Tag Archives: anxiety

Enjoying the Holidays without Overcharging the Senses

When I wrote the blog post “How I Became an Early Christmas Shopper”, I suggested that the reason why I felt more inclined to shop earlier and avoid the mayhem of malls in December, was perhaps a question of becoming more sensitive.

One year later, after a series of discussions with a therapist, I realize it may not be a question of “becoming” more sensitive. In all likelihood, I always was.

Even though I stand right on the line between introvert and extrovert, with one foot well into extrovert territory, it is still easy for me to get overwhelmed. There is no shortage of events in the month of December to overcharge one’s senses:

– Faster pace: The office often gets busier with a surge of activity in trying to tie up loose ends on projects and produce the last status reports of the year, before everyone takes vacation time.

– More activity: The social calendar tends to fill with holiday parties and lunches with family, friends and co-workers.

– Sensory stimulation: Shopping malls with lights and decorations hanging from every nook and cranny, with the aroma of hundreds of perfumes hanging in the air, as music blares from shops like they are nightclubs, while kids scream from being hungry, too warm, too tired or all of the above.

– And on an empathetic level, as much as people romanticize it as being “the most wonderful time of the year”, there is no shortage of negative energy in the air to soak up through people’s rushing, their impatience, their aggressive driving and their temper tantrums in stores.

Don’t get me wrong, I recognize and count my blessings in being so fortunate with a great job, great family, friends and co-workers, and the privilege of being able to shop for the people I care for. It’s just that if I am not careful in pacing myself, the sights, sounds and rush of activity in the month of December can lead to sensory overload for me.

When that happens, I can get tired, cranky and my energy starts fading as my body tells me to moderate or retreat. If I am not careful, my cocktail party small talk will reflect that. To be a welcomed addition to parties and not a Debbie Downer, it is up to me to find solutions to make December manageable for my own level of sensitivity.

If that means moving the shopping to October or November, when stores are less busy and parking lots are not like Thunderdome, then gift ideas will need to be presented to me before the Halloween candy has disappeared.

If it means doing smaller grocery runs earlier in the week, to be able to use Express lanes and to be in and out of grocery stores within minutes, I will make the adjustment.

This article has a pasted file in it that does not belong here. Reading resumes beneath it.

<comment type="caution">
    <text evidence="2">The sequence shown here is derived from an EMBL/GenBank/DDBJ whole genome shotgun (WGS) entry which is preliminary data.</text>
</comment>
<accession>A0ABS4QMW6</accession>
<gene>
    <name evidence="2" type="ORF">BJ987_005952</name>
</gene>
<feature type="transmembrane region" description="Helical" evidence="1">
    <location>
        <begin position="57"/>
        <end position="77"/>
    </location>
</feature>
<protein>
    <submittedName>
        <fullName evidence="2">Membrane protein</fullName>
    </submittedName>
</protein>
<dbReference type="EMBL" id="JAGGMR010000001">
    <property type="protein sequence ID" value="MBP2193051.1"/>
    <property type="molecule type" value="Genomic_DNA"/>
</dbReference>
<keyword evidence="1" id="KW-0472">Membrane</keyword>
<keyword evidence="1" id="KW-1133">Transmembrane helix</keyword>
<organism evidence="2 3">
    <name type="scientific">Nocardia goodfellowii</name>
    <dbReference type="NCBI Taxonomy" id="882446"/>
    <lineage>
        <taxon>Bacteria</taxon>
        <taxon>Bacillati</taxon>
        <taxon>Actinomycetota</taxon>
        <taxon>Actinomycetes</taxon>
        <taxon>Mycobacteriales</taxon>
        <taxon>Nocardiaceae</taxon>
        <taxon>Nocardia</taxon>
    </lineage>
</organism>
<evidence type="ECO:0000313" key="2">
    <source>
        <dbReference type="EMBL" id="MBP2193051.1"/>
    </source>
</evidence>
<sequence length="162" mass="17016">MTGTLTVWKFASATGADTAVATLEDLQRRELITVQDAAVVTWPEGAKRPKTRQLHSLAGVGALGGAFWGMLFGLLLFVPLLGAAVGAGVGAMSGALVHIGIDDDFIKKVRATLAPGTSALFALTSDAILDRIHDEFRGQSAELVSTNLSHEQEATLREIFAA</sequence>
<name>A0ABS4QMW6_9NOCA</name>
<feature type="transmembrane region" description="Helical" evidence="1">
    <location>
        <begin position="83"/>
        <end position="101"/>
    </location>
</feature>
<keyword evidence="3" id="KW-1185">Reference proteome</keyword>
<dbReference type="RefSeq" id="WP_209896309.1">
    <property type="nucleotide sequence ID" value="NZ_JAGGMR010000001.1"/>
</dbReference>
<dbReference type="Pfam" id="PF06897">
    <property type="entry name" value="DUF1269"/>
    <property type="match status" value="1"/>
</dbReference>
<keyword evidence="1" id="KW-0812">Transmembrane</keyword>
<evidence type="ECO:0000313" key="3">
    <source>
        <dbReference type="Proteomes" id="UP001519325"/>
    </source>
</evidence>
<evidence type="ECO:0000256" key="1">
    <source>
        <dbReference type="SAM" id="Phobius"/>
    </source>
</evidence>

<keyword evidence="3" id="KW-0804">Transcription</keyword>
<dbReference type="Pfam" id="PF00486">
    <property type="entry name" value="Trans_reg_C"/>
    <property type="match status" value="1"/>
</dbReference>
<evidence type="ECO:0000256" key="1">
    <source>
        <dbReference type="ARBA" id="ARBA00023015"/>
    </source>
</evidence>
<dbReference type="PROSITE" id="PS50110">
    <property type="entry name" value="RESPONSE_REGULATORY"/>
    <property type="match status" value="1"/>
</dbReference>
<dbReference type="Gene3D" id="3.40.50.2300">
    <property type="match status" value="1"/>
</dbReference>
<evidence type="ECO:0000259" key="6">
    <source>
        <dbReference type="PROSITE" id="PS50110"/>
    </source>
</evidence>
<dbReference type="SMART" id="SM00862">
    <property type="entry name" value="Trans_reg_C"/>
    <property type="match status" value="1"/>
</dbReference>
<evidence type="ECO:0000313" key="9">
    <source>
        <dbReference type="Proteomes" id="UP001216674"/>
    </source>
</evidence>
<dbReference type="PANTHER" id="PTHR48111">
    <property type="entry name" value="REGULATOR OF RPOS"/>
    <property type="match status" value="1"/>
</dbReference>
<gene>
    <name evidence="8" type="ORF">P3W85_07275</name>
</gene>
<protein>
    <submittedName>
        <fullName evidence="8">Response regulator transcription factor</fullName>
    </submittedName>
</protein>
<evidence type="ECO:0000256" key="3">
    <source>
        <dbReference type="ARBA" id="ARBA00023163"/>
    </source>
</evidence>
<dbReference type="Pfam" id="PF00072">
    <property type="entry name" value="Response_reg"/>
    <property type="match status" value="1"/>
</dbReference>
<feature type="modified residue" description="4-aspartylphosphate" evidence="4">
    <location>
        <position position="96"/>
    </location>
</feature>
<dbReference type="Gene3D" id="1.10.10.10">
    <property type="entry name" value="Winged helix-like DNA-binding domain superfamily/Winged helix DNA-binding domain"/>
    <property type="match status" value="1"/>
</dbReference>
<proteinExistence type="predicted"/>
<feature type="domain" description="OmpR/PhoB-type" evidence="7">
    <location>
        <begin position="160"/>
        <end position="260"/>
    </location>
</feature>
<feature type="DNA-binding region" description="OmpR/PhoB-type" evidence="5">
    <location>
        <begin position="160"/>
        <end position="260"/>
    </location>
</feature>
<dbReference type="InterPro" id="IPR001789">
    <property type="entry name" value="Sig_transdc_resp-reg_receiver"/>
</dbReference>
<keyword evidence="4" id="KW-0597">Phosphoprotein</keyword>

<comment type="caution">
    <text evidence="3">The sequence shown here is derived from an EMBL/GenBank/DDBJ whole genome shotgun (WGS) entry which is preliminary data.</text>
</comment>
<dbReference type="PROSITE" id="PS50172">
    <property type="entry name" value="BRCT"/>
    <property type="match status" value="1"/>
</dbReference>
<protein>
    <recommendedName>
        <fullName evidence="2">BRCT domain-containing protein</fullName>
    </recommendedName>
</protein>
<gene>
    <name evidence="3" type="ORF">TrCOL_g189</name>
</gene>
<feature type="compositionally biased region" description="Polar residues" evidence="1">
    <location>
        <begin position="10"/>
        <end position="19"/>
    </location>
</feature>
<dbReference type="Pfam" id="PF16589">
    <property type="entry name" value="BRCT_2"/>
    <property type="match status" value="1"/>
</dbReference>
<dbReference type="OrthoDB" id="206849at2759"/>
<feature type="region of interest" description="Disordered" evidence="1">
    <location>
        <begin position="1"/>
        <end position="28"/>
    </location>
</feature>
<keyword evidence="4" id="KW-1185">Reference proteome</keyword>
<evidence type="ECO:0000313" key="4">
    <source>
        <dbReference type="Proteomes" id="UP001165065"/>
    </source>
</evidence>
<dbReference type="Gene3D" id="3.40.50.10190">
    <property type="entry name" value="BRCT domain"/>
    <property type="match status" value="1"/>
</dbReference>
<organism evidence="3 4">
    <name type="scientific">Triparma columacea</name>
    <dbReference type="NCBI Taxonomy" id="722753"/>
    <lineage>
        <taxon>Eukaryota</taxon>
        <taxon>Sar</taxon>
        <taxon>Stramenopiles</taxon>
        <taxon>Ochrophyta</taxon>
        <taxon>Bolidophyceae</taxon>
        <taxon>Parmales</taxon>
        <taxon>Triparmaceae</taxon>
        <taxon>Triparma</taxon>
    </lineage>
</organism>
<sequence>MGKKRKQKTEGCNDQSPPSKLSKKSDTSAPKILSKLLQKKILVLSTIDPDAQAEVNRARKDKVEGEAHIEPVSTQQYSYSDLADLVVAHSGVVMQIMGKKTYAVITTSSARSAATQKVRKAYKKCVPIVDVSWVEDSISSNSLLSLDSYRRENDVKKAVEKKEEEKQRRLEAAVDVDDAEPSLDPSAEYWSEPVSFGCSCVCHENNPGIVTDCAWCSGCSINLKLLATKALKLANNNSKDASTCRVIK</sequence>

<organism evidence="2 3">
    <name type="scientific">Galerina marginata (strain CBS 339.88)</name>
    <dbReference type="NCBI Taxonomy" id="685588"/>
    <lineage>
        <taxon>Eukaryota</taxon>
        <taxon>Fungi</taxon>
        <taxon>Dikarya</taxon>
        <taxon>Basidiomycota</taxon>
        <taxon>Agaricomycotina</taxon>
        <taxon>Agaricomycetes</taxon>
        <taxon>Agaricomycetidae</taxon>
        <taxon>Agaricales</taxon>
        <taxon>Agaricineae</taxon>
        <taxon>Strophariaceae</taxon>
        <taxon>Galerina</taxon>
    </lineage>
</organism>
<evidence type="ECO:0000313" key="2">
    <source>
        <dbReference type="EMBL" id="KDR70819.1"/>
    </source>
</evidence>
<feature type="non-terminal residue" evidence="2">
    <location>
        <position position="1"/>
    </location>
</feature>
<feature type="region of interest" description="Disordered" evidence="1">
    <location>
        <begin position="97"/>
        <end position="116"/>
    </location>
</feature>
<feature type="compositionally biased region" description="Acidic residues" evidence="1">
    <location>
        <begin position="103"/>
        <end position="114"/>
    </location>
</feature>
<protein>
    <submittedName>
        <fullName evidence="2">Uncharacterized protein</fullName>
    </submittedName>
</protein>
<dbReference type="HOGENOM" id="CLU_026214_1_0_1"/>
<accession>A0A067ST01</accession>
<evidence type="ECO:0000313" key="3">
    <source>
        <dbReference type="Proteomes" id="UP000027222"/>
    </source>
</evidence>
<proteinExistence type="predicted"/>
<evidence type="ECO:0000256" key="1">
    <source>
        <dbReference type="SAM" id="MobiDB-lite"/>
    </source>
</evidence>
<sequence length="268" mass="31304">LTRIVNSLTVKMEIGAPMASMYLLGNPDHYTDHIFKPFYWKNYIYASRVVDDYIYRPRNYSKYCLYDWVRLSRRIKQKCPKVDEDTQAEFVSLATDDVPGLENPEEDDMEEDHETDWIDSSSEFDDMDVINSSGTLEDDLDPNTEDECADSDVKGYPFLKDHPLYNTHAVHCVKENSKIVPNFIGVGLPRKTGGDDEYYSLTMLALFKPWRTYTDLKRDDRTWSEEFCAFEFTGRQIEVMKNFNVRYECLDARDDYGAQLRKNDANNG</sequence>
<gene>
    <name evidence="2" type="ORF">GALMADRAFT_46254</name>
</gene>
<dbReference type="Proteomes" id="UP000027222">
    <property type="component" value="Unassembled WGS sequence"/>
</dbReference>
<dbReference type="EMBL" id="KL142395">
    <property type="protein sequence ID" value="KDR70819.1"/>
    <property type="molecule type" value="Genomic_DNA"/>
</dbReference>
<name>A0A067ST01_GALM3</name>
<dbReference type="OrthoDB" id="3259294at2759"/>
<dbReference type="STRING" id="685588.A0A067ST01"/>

If it means postponing some lunches with friends until January when my calendar isn’t overflowing, I think the friends will understand.

If it means deliberately scheduling time to relax to keep my batteries recharged throughout the busy month, then that’s something I need to do.

I remember years when I didn’t manage my time and my commitments properly and I sometimes felt like I would have preferred to be at home. That’s not me and that was totally my mistake. Even though I was having fun at social gatherings and getting energized along the way, it wasn’t enough to compensate for my fatigue.

December’s frantic pace will not go away. I accept that. I just need to be mindful in adjusting my calendar ahead of time and reschedule the activities that are really within my power to do so (like shopping, wrapping, decorating, and one-on-one lunches). I now understand that I need to moderate my intake and exposure to the sights, sounds, smells and negative emotions that can potentially sap my energy.

As I sit here on December 9th writing this, with only one more gift to purchase, I reassure myself that I did the right thing in taking better control of my schedule this year. Instead of stressing out and lining up to get into a shopping mall today, I can savour the moments of baking, blogging and Christmas card writing, at a very relaxed and enjoyable pace.

In doing so, I know my batteries can recharge for the social commitments ahead, allowing me to truly feel present, in the moment and enjoying the traditions of the season to their fullest.

Did you enjoy this post? If you did, please know that there are plenty more where that came from! If you haven’t already, you can check out the rest of my blog at andrebegin.blog. From there, you can click on the “Follow” button to receive future posts directly in your inbox.
Also, don’t be shy, feel free to tell a friend or to share the link.
Sincere thanks for reading!
Have a great day,
André